You’ve made the choice and decided that independent living is your best next step. Maybe it wasn’t a difficult decision at all. Who can resist the low-maintenance lifestyle, convenient wellness resources, and luxury amenities independent living offers? Add in friendly neighbors who are always ready to join in a yoga class with you or who aren’t afraid to try out being your pickleball partner, and it’s no wonder you are feeling more excited than anxious about your decision.
However, you might feel a bit wary about bringing up senior living with your adult children or other family members. If you believe they might have some concern for independent living, it can dampen your excitement about your new transition.
We’ve pulled together some of the most common concerns family members initially have about independent living to offer some ways for you to set their minds at ease. In most cases, family members are simply not aware of the vibrant communities independent living residences are today. Here’s how you can educate them.
The first question you might hear when you tell a family member that you are exploring living at an independent living community is, “How are you going to pay for that?” Your family members have likely seen the expansive campuses that independent living communities sit on, and they may have heard stories from their friends about loved ones not being able to afford senior care.
Set their minds at ease by telling them about how a predictable monthly fee at an independent living community actually makes budgeting easier. That monthly fee often includes rent, utilities, events, and a flexible meal plan, along with access to amenities and maintenance services. Then, let them know how that monthly, nearly all-inclusive fee compares to your monthly bills when living at home. They will likely be surprised by how comparable the two numbers are.
If they still are concerned, and if you are comfortable, invite them to attend an appointment with you and your financial advisor. This extra step can often give them the peace of mind they need to give you their blessing for moving.
Emotions Tied to Downsizing
If you are moving out of the home your adult children grew up in or have strong emotional ties to, you might find they are resisting your move because they will simply miss your home. This is common; there are so many emotions and memories tied to the places we have lived. Remember, your children shared secrets with their siblings in their bedrooms, played hide-and-seek with neighbors in the backyard, and celebrated their engagement in your dining room. Knowing they won’t have this home to return to can make it difficult for them to be excited about your move.
To ease their transition, involve them as much as possible in celebrating and saying goodbye to your home. Ask them to help sort through your possessions as you rightsize and pare down, giving them permission to take something from your “giveaway” pile that they would love to have at their own home. Invite them to share a final meal around the table before your home’s closing date, or host one final backyard bonfire with the whole family before you put the home on the market.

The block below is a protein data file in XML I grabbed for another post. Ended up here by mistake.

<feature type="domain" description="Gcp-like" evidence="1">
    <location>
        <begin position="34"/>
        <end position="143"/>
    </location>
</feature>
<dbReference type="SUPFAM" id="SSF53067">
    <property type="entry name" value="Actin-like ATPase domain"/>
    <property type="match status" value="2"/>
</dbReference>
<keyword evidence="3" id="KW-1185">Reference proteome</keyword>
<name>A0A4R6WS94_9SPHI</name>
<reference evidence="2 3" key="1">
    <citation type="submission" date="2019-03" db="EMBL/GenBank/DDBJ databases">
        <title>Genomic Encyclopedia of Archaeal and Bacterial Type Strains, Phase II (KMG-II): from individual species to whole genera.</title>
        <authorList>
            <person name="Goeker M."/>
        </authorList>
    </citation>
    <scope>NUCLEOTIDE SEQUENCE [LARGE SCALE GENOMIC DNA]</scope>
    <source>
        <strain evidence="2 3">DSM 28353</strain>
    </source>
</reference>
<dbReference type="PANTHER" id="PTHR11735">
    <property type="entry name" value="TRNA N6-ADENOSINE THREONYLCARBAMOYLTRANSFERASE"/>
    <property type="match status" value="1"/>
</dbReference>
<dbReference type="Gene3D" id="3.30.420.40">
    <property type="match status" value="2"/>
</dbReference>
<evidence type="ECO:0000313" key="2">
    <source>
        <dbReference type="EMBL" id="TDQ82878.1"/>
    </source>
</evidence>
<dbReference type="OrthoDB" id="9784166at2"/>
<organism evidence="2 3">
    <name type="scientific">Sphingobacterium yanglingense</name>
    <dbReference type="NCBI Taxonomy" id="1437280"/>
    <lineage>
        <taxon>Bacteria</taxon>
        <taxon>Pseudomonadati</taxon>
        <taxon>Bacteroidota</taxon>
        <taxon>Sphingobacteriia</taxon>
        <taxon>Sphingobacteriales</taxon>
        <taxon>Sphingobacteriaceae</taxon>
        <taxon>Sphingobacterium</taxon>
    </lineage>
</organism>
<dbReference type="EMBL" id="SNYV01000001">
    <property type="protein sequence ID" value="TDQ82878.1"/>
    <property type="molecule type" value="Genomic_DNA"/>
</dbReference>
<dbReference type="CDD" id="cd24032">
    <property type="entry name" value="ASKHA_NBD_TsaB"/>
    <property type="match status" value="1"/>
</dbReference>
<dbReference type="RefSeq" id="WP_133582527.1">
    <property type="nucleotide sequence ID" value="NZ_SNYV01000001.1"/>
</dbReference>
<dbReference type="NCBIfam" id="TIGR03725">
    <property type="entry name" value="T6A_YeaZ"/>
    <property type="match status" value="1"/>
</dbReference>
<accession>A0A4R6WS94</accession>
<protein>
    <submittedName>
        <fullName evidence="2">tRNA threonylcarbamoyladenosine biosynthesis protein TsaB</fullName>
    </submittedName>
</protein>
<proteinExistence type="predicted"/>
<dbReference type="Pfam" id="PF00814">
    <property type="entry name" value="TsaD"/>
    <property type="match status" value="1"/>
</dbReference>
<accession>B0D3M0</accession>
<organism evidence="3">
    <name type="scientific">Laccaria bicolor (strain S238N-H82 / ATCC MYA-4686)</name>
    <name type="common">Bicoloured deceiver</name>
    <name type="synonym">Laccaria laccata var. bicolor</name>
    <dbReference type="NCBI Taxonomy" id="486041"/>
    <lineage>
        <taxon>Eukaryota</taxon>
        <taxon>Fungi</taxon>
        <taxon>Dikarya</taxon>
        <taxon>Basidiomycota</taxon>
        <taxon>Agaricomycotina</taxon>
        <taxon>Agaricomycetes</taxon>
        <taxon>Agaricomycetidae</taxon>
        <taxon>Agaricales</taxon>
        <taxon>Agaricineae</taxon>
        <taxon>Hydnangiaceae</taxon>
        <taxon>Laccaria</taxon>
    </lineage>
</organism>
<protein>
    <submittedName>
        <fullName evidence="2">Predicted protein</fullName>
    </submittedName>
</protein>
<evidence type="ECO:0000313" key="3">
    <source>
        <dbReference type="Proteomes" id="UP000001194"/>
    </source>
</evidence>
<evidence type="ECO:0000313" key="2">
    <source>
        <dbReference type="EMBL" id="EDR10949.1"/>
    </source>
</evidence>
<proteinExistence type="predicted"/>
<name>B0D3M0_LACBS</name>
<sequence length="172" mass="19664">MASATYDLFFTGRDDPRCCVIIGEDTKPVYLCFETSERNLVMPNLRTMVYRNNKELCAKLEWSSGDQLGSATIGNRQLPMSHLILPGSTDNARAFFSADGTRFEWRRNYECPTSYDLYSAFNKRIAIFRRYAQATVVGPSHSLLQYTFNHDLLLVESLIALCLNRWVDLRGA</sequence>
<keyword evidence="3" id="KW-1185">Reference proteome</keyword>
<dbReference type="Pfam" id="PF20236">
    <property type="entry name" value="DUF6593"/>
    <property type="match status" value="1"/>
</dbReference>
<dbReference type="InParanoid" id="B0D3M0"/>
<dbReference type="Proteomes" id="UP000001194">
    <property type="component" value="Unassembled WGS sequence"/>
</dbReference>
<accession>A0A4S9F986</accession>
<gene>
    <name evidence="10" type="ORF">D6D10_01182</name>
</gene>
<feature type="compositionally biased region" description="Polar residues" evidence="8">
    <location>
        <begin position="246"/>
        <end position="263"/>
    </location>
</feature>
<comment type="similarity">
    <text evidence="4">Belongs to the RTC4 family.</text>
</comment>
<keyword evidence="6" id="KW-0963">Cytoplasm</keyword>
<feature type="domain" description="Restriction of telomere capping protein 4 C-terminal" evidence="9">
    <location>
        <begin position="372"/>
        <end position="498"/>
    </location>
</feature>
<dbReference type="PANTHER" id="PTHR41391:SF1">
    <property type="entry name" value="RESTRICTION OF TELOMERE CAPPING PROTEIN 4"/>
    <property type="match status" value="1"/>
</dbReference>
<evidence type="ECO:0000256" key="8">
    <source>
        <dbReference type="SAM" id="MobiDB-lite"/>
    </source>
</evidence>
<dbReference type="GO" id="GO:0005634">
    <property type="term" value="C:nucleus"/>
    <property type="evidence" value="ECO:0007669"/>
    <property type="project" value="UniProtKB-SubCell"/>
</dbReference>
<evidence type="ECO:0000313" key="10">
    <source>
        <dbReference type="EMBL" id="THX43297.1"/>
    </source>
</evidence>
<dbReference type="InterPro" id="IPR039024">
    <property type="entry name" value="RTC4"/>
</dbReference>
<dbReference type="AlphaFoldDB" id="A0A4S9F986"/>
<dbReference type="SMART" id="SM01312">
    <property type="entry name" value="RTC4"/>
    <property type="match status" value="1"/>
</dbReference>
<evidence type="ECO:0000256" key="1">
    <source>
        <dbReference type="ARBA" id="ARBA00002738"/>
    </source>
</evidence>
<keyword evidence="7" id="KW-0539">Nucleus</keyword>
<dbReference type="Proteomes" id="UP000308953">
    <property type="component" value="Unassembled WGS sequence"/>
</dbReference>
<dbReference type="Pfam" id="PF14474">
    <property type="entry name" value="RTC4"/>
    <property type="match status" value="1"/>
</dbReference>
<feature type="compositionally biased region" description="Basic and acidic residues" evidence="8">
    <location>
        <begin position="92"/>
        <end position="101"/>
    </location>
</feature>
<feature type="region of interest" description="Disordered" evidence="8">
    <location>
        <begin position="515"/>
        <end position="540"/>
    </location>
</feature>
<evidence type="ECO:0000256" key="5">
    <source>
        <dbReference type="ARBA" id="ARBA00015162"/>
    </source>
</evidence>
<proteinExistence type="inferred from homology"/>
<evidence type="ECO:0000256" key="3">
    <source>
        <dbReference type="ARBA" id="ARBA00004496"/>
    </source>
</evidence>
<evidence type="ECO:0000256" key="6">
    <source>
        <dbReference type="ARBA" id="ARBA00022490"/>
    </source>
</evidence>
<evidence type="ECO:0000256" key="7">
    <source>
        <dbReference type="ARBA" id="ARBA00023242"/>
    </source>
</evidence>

If your family feels that they’ve had a chance to say “thank you” and “goodbye” to your home, they are more likely to send you into your new home with positive feelings.
Worries About Family Gatherings
If your home was the place to be when holidays, birthdays, or other special occasions rolled around, you might find that your family members are wondering what will happen to their gatherings when you move to independent living. Again, as the matriarch or patriarch of your family, many of your family’s traditions are likely centered around your table.
Remind your loved ones that you are still happy to host at your new independent living home. This is a great time to show them your new home’s floor plan, pointing out all the space you have to entertain. You can also use this time to give them a virtual tour of the community itself, showing them community spaces that would be ideal for your family events, like the private dining room, living room, or outdoor patio.
If your family is actively involved in helping you out at home, they may worry that you won’t get that type of attention at an independent living community. For example, they might wonder who will bring you Sunday dinner or if anyone will be able to help you get to the store on Wednesdays.
This is the ideal time to introduce your family to the amenities and wellness resources available in your new community. Educate them about your flexible dining plan and how you can grab a meal at the restaurant when you don’t feel like cooking. You can also tell them about the robust transportation services and how you can make an appointment with the community’s nurse if you have any questions about your new medication prescription.
Invite and Involve
You already love your new independent living community, or you love the idea of independent living, but it can be helpful to get your family members on the bandwagon too. If you’re comfortable, invite them to come on a tour with you so they can see the community, meet key team members, and ask questions. Chances are, they’ll catch your excitement once they see a community for themselves.
Want to learn more about independent living or inform your family members about the option? Download our free resource, “Everything You Need to KnowAbout Independent Living.”